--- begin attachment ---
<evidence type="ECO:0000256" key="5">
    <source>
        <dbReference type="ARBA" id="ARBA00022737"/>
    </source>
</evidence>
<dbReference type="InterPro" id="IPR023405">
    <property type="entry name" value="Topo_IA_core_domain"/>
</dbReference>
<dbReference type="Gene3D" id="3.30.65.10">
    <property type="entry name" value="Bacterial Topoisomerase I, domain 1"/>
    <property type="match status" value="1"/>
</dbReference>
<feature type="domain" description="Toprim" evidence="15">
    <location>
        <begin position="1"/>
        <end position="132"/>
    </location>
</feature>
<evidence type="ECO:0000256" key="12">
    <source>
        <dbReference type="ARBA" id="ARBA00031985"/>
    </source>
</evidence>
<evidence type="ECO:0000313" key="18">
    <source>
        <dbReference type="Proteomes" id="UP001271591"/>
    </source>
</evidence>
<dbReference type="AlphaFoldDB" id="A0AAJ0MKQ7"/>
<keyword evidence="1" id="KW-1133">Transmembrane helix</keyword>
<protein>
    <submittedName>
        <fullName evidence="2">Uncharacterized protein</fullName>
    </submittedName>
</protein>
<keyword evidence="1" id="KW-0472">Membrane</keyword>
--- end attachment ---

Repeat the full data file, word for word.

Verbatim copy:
<evidence type="ECO:0000256" key="5">
    <source>
        <dbReference type="ARBA" id="ARBA00022737"/>
    </source>
</evidence>
<dbReference type="InterPro" id="IPR023405">
    <property type="entry name" value="Topo_IA_core_domain"/>
</dbReference>
<dbReference type="Gene3D" id="3.30.65.10">
    <property type="entry name" value="Bacterial Topoisomerase I, domain 1"/>
    <property type="match status" value="1"/>
</dbReference>
<feature type="domain" description="Toprim" evidence="15">
    <location>
        <begin position="1"/>
        <end position="132"/>
    </location>
</feature>
<evidence type="ECO:0000256" key="12">
    <source>
        <dbReference type="ARBA" id="ARBA00031985"/>
    </source>
</evidence>
<evidence type="ECO:0000313" key="18">
    <source>
        <dbReference type="Proteomes" id="UP001271591"/>
    </source>
</evidence>
<dbReference type="AlphaFoldDB" id="A0AAJ0MKQ7"/>
<keyword evidence="1" id="KW-1133">Transmembrane helix</keyword>
<protein>
    <submittedName>
        <fullName evidence="2">Uncharacterized protein</fullName>
    </submittedName>
</protein>
<keyword evidence="1" id="KW-0472">Membrane</keyword>